At the melukat locations, different fountains serve different functions and have unique effects. Some sources expel malevolent spirits, aid in fertility, bring prosperity, or remove curses. However, there are also sources where rituals are performed for the deceased, and of course, it's better for the living to avoid melukat there.
Most often, when Balinese people visit these sources, they go through all the fountains, pray at each one silently expressing their requests. They take three sips of water from the fountain, wash their head three times, and place their head under the water flow. After that, they move on to the next fountain.
During the prayer, it is customary to recite the mantra:
Om sarira parisudhamàm swàha ("om sarira parisudhamam svaha")
Which translates to: "Lord, allow the physical and mental body of your servant to cleanse and sanctify."
If melukat is performed at a sacred spring, the mantra should be repeated under each water flow until wetting the head and before drinking water three times.
If melukat is done at the confluence of rivers or in the sea, the mantra should also be recited before cleansing. However, there's no need to drink water from the sea.
If you still decide to go on your own, observe closely how the Balinese behave and follow their lead precisely. If you can communicate with the Balinese at the springs, they will happily guide you on what to do.
When conducting purification ceremonies independently, please adhere to the rules of conduct at Balinese sacred places:
1. Dress modestly. For participating in the melukat ceremony, both women and men should ideally be dressed in traditional Balinese attire or at least wear a Balinese ceremonial sarong. A suitable sarong for the ceremony can be bought quite affordably at traditional markets or stores. The sarong is worn around the lower body. Above the waist, men should wear a Balinese kebaya shirt, a regular shirt with sleeves, or a shirt with covered shoulders. Balinese men may be without a shirt.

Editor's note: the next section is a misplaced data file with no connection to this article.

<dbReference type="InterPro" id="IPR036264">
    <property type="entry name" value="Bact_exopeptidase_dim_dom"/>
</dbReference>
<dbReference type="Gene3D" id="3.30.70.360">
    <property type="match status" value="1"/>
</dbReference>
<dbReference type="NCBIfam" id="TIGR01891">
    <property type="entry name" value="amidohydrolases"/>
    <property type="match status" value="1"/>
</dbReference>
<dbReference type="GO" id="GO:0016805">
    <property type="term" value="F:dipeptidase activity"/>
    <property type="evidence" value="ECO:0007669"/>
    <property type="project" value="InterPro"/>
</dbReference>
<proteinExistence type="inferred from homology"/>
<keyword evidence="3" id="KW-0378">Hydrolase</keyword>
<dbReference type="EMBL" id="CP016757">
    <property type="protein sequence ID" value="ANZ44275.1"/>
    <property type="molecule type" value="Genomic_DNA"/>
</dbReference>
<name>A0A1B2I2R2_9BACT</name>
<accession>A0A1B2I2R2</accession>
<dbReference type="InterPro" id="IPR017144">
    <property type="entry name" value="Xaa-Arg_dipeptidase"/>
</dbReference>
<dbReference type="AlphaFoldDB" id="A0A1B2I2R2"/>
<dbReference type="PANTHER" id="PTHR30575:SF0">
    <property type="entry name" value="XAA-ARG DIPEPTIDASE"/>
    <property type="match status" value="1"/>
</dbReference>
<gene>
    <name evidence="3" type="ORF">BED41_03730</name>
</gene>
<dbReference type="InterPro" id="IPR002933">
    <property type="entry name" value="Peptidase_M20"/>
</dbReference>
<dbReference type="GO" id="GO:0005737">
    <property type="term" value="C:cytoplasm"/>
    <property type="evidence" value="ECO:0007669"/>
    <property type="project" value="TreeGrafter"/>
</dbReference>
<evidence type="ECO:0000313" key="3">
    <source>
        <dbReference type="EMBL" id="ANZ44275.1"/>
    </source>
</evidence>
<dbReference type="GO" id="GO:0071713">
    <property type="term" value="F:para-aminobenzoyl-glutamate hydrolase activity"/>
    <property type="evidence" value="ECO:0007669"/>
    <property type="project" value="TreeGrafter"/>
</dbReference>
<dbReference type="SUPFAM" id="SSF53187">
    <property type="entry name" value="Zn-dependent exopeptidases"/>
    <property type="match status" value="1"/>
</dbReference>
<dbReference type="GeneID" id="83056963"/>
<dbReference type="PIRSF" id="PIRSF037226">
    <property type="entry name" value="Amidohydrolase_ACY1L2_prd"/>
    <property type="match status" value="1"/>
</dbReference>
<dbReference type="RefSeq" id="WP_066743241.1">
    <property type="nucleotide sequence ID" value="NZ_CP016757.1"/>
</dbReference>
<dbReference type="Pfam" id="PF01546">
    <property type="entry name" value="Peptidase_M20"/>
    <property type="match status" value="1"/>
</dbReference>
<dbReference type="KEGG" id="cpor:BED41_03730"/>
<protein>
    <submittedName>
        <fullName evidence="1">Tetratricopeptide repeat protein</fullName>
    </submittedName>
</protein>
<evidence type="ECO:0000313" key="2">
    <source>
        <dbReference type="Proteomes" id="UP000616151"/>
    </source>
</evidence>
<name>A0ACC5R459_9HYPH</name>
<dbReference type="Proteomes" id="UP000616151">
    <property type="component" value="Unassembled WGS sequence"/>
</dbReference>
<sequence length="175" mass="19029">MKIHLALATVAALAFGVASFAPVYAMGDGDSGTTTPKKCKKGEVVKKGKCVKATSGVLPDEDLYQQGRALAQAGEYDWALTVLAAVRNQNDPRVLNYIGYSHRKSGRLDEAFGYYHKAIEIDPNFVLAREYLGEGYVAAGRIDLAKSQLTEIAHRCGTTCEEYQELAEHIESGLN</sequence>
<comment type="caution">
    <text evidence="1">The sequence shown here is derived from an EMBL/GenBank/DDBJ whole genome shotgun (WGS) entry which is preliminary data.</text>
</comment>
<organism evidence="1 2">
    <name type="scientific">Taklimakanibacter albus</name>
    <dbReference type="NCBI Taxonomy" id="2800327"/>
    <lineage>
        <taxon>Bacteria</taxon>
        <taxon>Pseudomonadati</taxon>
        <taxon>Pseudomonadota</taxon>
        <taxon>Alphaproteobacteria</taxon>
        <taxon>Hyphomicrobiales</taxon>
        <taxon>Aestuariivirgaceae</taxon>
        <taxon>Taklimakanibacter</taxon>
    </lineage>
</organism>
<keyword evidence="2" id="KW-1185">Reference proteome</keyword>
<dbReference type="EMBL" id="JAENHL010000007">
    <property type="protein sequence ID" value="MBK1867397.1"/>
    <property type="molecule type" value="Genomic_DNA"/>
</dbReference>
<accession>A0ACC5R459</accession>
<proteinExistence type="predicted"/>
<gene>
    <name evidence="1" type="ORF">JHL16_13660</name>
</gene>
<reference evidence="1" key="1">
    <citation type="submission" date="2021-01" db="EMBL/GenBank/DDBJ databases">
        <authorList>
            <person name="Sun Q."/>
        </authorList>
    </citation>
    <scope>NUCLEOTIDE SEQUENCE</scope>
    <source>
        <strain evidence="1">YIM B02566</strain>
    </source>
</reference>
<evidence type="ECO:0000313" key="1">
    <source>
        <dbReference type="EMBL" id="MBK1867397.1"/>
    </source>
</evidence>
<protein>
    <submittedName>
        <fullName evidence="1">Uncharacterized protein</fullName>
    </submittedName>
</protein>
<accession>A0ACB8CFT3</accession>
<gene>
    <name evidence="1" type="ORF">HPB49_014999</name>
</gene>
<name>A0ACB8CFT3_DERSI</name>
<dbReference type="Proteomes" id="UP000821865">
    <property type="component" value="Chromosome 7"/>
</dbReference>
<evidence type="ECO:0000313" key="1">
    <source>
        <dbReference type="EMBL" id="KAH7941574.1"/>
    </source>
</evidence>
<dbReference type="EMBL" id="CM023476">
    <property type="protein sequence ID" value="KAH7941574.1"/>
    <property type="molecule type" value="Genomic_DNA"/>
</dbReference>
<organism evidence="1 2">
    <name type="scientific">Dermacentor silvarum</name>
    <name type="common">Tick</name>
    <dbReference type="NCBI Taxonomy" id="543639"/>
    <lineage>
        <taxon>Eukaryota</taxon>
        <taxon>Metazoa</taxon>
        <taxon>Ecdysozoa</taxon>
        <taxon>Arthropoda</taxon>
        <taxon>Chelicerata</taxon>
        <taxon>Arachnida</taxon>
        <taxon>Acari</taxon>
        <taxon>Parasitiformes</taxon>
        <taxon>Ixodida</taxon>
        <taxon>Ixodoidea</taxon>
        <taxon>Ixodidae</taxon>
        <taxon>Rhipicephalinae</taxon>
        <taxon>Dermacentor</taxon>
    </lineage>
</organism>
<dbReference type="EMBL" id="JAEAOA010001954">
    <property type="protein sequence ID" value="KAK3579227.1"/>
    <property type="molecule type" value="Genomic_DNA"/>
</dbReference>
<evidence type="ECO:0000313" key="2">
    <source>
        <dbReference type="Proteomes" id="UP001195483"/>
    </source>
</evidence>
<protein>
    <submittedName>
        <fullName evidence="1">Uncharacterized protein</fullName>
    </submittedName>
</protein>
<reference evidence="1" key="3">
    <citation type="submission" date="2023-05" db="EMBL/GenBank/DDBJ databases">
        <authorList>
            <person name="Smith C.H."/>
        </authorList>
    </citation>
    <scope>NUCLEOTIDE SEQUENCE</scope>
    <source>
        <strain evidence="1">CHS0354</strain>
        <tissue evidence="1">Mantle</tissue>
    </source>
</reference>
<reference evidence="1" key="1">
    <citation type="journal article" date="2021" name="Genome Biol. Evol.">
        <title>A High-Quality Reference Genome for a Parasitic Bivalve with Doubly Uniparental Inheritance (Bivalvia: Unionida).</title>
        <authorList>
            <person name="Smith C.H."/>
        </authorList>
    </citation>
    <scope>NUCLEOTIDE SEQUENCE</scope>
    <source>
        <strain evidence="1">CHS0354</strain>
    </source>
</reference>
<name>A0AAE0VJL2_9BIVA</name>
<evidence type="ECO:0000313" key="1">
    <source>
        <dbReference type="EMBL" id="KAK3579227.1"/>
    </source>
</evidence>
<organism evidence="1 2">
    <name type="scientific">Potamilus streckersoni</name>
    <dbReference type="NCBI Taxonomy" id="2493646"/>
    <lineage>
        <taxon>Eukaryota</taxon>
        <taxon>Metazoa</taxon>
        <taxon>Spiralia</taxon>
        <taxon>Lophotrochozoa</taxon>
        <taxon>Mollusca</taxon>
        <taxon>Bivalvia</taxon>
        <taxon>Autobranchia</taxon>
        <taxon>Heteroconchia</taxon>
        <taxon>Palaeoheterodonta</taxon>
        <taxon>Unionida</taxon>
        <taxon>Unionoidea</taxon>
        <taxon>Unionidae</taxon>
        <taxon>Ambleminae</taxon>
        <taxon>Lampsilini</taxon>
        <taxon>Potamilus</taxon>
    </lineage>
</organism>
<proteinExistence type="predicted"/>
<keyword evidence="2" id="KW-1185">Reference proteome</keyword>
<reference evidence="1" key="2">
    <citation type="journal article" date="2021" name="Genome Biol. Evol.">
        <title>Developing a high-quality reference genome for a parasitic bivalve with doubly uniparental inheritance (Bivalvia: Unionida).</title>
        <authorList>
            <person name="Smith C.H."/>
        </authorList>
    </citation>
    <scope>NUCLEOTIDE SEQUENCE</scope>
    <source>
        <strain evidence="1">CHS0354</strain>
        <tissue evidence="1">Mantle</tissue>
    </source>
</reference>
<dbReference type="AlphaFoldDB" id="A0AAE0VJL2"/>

2. Bring offerings to the spirits in the form of flower arrangements known as "chanangs" and aromatic incense sticks called "dupa." You can usually purchase these items from stalls near the temple.
3. Do not climb onto temple structures or sit on altars.
4. Do not stand higher than the priest. Do not position yourself directly in front of a seated priest or worshippers.
5. Women during menstruation and individuals with open bleeding wounds should not enter sacred areas. While no one will verify if you are menstruating, it is considered undesirable for women to undergo procedures with cold water during this time for health reasons.
6. Some temples prohibit entry with infants because Balinese tradition considers a child to be spiritually mature only after one of their teeth falls out. It's believed that a baby maintains a strong connection with the gods since they recently departed from their realm, making them not entirely human yet. Additionally, a baby becomes spiritually unclean during the birthing process.
It is believed that it's best to perform the Melukat ceremony on the days of Kajeng Kliwon, Purnama (full moon), or Tilem (new moon). The Melukat ceremony can be performed multiple times depending on the goals and intentions.